On behalf of the Board and staff of the National Crime Victim Law Institute, thank you for participating in NCVLI’s piece of the Office for Victims of Crime’s (OVC) project, Vision 21: Transforming Victims Services.
When we began this work, we knew the project was ambitious, but were excited to be a part of the visioning of the future of the victims’ field. Thanks to the dedication and wisdom of each of you, we were not disappointed. We were able to engage in challenging and sometimes uncomfortable conversations, to learn from each other, and to contribute to the larger Vision 21 effort. The final Vision 21 report will be released by OVC on Wednesday, April 24th and will be made available online here.
We learned so much from each of you and we look forward to partnering with you in the weeks, months and years ahead as we continue to build a better future for victims, survivors, and communities.
Background on Vision 21
In the summer of 2010, NCVLI was awarded a grant from the Department of Justice’s Office for Victims of Crime (OVC) to undertake one of four projects under the “Vision 21: Transforming Victim Services” initiative. “Vision 21” was designed to develop a philosophical and strategic framework for defining the role of the field in the country’s response to crime and moving the field forward in the future. The four project areas were: (1) The role of the crime victims’ field in the overall response to crime and delinquency in the U.S., (2) Building capacity in the crime victims’ field to better serve victims of crime, (3) Enduring challenges in the crime victims’ field that are still being addressed, and (4) Emerging challenges that the crime victims’ field has yet to address.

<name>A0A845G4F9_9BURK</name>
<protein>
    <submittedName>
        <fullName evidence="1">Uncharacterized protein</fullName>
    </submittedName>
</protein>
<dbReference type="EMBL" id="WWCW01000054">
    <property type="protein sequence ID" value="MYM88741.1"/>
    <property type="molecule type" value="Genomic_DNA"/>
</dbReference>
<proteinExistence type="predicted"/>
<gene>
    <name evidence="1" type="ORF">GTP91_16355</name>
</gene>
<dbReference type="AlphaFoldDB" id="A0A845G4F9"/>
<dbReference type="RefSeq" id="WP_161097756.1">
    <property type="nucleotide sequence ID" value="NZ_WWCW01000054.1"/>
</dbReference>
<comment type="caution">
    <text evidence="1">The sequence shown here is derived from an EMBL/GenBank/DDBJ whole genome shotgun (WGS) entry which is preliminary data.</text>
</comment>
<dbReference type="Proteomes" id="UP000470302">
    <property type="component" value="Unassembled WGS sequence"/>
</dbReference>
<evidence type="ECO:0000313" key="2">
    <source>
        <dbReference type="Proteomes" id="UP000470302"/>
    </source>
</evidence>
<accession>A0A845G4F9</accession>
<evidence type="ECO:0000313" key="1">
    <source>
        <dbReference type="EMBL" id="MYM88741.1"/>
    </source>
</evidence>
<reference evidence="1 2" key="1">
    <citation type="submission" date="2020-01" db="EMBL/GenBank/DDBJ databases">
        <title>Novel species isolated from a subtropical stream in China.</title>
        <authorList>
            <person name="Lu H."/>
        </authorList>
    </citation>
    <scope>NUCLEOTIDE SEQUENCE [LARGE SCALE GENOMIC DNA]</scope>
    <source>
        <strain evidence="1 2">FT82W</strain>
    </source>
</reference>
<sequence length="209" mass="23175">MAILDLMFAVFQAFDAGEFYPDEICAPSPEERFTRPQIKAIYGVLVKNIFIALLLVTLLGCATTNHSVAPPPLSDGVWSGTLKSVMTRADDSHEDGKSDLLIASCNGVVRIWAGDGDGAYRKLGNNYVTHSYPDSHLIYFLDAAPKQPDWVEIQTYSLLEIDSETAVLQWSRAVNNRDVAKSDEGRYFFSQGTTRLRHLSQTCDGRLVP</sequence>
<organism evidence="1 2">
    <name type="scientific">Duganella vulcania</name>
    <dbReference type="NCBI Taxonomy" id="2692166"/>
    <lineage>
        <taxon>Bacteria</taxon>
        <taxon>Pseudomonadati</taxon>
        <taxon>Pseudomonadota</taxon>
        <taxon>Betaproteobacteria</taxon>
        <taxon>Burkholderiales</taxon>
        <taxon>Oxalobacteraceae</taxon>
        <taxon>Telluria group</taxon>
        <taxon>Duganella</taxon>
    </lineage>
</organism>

The grant NCVLI received was for area (1) - an in-depth look at the role of the crime victims’ field in the overall response to crime and delinquency in the United States. For this project, NCVLI brought together many diverse perspectives in a Stakeholder Group to critically examine and create consensus on foundational questions and proposed answers related to who is a crime victim and the field’s response to underserved and unserved victims through enhanced partnerships and better integration of the field into the broader criminal justice field to advance crime victims’ rights. The Stakeholder group brought together national experts on issues including, but not limited to, child welfare, health, mental health, victims’ rights enforcement, judiciary, law enforcement, legal, ID theft, sex trafficking, gangs, violence against women, at-risk juveniles, and corrections. This Stakeholder Group was further augmented by an Expanded Partner Group consisting of a wide range of professionals in the field. In addition, NCVLI allowed for input from the field at large through an online process.
This project is funded by Grant No. 2010-VF-GX-K011 awarded by the Office for Victims of Crime, Office of Justice Programs, U.S. Department of Justice. The opinions, findings, and conclusions or recommendations expressed in this document are those of the contributors and do not necessarily represent the official position or policies of the U.S. Department of Justice.